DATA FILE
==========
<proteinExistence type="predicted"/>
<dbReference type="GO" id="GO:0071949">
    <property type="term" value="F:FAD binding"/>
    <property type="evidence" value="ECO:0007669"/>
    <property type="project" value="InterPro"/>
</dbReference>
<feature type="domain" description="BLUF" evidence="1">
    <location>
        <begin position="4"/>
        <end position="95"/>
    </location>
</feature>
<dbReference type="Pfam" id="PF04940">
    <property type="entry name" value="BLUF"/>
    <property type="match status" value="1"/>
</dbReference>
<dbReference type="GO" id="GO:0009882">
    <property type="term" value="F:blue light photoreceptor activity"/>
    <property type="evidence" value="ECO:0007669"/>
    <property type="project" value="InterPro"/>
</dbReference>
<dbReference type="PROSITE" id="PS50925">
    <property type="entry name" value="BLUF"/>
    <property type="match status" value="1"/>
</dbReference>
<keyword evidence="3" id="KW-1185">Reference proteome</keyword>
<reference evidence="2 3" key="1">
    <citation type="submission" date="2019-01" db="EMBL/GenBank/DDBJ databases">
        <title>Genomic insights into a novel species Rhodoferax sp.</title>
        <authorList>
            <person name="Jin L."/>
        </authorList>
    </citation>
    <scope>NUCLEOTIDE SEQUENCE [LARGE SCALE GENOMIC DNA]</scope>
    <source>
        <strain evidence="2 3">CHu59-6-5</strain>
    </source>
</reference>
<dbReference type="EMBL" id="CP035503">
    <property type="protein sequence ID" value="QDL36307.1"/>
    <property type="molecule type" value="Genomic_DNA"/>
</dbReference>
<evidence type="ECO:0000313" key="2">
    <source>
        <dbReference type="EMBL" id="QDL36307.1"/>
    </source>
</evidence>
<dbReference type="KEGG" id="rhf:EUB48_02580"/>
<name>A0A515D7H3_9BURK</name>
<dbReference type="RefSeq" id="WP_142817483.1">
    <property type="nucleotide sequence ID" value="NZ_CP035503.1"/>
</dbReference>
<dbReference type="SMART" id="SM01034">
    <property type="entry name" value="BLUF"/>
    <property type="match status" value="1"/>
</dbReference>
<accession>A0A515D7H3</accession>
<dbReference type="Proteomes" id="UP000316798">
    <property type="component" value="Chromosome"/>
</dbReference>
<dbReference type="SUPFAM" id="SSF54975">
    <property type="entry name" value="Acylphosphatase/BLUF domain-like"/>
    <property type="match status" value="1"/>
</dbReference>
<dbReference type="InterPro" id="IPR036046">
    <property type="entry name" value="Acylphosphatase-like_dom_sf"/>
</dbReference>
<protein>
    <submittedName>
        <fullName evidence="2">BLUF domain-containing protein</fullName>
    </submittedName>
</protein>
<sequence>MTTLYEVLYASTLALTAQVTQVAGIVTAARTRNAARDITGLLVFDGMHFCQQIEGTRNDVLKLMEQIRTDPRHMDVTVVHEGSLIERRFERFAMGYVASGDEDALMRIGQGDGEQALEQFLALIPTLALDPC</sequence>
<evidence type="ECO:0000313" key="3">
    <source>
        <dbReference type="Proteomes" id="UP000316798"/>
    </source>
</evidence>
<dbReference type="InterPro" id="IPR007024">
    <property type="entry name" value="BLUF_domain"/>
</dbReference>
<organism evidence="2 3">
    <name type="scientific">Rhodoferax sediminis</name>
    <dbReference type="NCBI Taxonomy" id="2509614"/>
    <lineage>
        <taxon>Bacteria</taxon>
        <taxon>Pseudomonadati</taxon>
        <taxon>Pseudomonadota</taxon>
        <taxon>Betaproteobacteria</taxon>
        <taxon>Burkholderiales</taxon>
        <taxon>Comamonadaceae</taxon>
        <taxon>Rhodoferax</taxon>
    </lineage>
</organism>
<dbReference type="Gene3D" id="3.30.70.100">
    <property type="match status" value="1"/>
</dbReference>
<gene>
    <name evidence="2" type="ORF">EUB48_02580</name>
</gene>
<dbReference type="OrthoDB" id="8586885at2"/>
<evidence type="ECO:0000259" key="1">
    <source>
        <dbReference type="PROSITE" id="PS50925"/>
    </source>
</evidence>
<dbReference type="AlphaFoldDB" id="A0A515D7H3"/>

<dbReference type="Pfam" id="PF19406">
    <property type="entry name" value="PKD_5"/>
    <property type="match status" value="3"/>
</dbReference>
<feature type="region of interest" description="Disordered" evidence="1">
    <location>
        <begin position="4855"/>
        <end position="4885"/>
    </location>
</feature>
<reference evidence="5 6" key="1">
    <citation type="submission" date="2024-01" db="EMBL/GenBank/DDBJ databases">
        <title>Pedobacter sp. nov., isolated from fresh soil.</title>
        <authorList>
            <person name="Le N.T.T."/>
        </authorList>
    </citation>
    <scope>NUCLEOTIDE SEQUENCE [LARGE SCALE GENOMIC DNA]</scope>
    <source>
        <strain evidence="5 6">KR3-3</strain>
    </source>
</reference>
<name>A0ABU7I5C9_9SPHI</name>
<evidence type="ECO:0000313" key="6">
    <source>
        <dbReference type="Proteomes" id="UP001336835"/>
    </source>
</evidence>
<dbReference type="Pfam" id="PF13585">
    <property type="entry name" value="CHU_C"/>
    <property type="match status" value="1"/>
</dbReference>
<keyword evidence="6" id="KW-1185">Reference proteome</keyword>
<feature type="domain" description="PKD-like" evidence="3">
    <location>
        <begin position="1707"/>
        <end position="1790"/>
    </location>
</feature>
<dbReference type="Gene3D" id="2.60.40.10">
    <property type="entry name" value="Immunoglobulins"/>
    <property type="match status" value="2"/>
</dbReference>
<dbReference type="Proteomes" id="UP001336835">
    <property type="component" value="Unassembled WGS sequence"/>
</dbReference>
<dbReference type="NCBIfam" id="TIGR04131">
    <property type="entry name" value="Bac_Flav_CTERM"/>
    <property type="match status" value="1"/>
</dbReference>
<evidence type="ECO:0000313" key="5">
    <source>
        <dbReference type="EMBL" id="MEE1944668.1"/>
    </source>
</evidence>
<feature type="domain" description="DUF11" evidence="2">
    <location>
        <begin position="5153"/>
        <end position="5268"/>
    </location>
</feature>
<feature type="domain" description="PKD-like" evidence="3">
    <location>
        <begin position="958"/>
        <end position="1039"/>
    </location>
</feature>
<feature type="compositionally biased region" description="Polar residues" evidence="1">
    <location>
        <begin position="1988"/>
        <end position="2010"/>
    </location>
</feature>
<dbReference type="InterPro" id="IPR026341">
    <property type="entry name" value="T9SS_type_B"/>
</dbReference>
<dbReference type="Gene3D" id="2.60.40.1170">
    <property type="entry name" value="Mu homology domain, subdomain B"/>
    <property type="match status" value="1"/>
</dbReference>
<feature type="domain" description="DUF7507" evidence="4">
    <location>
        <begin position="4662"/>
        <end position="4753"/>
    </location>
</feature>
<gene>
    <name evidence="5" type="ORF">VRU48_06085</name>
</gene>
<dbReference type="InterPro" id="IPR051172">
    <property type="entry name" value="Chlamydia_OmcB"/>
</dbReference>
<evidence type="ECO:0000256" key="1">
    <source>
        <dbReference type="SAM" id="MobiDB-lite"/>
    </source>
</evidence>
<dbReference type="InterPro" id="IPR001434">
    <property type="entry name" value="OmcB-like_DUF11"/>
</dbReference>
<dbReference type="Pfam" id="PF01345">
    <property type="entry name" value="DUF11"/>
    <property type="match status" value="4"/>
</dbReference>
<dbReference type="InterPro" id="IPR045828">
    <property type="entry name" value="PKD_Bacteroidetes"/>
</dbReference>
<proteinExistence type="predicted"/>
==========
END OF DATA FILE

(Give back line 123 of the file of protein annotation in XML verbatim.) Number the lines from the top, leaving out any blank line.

        </authorList>